Following lobbying from a parents advocacy group, Toys R Us in the U.K. will stop marketing its products as gender-specific. Could such a trend catch on in the U.S.?
Toys R Us will create more gender-neutral marketing and remove references to gender in its stores in the United Kingdom, the Telegraph reported this week. The changes came following pressure from an advocacy group.
Let Toys Be Toys, a U.K.-based parents group that petitioned Toys R Us for the change, reported on its website Wednesday that it had reached an agreement with the retailer to strike "explicit" references to gender in its stores and feature more ads with girls and boys playing with the same toys.
The organization has lobbied retailers, marketers and advertisers across the U.K. to raise awareness of gender-stereotyped toys. Let Toys Be Toys has made agreements with popular British chains such as Tesco, Sainsbury's, The Entertainer and TK Maxx to alter the way they market toys.
Toys R Us' pact with Let Toys Be Toys will apply only to the retail giant's U.K. stores, but a spokesperson for the company said it does not have gender-based sections in any of its U.S. stores. Instead, its stores are organized by product type. The company's 2011 U.S. holiday catalog contained 83 images of boys and 93 of girls, a closer ratio than Kmart, Sears, Target and Wal-Mart, according to an assessment by trade publication Gifts and Decorative Accessories.
"As a company, we will continue to be diligent and caring in gender portrayals throughout our stores and in our various marketing vehicles," Kathleen Waugh, vice president of corporate communications at Toys R Us, said in a statement to MSN News.
While the fight against gender labeling in the toy industry has been waged for years, it wasn't as common in past decades, when many toys were thought of as universal, said author Carrie Goldman, whose book, "Bullied: What Every Parent, Teacher and Kid Needs to Know About Ending the Cycle of Fear," includes an entire chapter dedicated to gender-specific marketing.
"In the '70s," she said, "toys were toys."
"You played with what was put out."
According to Goldman, that ethos has changed, due in large part to savvy marketers and manufacturers who realized they can make more money by creating gender-specific products.
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"Marketers discovered that a pink ball sells best for girls and a blue one sells best for boys," Goldman said. "Previously parents purchased a single ball but this way you can make twice as much money."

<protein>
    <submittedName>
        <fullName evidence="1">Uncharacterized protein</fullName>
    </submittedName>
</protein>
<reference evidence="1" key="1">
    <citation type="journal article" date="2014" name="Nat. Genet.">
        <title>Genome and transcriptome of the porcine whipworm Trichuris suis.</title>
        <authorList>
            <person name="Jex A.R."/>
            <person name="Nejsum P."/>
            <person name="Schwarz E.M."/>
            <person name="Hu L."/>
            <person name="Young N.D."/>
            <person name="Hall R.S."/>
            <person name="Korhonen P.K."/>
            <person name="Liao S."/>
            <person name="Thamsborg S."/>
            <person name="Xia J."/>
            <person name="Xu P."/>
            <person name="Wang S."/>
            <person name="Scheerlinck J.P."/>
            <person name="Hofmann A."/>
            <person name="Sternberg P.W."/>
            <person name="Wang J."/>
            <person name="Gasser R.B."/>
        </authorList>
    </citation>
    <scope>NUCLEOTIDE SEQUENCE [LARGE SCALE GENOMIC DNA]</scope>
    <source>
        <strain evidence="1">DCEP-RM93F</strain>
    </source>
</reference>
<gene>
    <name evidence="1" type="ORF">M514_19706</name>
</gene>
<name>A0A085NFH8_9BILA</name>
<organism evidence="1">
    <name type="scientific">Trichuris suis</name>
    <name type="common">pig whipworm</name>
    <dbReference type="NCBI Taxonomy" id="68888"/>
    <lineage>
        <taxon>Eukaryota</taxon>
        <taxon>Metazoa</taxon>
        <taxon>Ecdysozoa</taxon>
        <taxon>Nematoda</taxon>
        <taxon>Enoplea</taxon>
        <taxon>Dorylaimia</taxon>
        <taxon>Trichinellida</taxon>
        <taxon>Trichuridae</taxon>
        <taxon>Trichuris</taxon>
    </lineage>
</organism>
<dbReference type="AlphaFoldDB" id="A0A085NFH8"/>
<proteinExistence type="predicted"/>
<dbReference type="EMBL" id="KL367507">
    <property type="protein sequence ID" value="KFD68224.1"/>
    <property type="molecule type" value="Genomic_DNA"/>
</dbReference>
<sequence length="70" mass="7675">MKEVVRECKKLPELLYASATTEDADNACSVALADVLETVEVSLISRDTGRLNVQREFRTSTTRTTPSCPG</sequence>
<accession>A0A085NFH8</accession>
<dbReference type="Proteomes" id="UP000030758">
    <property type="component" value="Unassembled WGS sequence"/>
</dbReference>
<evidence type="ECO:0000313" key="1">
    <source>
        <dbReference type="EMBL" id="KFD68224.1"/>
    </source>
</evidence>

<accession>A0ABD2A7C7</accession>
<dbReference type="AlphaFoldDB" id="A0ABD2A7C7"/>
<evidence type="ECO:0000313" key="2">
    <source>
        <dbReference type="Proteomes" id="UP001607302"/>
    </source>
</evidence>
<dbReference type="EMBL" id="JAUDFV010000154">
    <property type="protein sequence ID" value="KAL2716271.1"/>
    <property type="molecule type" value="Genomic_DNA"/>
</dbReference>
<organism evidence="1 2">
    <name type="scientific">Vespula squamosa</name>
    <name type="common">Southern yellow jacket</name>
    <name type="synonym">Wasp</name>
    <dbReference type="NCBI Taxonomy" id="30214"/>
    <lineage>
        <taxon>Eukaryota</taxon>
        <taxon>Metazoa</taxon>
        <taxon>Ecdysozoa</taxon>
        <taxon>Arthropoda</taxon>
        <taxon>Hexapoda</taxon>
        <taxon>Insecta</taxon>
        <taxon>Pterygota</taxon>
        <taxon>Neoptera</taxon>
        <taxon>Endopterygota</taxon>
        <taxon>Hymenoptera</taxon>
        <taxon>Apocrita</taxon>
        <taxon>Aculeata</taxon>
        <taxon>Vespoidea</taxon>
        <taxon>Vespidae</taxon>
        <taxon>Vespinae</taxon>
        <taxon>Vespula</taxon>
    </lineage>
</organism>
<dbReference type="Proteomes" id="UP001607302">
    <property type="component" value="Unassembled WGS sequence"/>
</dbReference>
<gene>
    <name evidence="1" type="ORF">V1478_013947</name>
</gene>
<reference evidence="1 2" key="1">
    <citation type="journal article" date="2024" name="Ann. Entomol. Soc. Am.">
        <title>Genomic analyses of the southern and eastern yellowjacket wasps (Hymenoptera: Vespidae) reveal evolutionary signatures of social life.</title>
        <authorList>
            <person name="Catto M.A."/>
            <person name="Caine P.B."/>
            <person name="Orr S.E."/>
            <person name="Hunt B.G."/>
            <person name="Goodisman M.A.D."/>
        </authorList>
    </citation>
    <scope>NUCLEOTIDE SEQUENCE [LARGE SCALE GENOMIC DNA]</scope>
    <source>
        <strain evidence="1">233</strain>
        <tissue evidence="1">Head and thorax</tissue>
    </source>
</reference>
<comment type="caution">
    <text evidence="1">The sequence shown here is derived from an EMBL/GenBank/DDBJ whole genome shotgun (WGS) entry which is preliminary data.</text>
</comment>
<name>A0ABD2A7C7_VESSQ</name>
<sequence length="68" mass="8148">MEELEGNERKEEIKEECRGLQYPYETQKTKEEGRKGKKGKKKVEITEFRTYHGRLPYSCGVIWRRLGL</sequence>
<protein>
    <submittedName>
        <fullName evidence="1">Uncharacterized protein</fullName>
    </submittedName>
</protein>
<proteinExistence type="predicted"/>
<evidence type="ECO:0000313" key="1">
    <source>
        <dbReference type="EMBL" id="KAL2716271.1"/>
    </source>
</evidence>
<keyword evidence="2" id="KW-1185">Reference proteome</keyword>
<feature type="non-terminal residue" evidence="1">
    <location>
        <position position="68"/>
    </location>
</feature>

"The girl says, 'I want my own ball,' and so does the boy."
This shift created problems for parents and kids, advocates say. Children lose opportunities to develop sharing skills, and they become marginalized if they choose to play with a toy that's been assigned to the opposite sex.
Gender-specific marketing can be particularly harmful for young girls who are sexualized by marketers and advertisers, advocates say.
"Whereas 15 to 20 years ago you had pink products for girls," Goldman said, "now you have sexy pink products. You see it at Halloween where every girl's costume has been sexualized — sexy witch instead of witch, sexy super hero instead of super hero."
Dr. Deborah L. Tolman, a professor of psychology at the Hunter College School of Social Work and co-founder of SPARK, a group that works to promote the healthy sexuality of girls, calls this "showing things with your body and not doing things," and believes gendered costumes and toys confine girls within gendered roles that have already been broken down for them.
"The primary outcome for girls is not having aspirations and thinking they're not able to do the kinds of work that was gendered, but no longer is," she said. "Plenty of women are engineers and scientists. Plenty of girls are now in what have stereotypically been male lines of work."
Tolman said progress has been made though, especially in terms of groups who are organizing and asking companies and marketers to make a shift in how they deal with children's products.
"We're seeing more grassroots organizations generating alternative ideas and more attention being paid in the media about problematizing the princess culture," she said.
"Hopefully what's happened in the U.K. is an indication of what may happen in the U.S. going forward."
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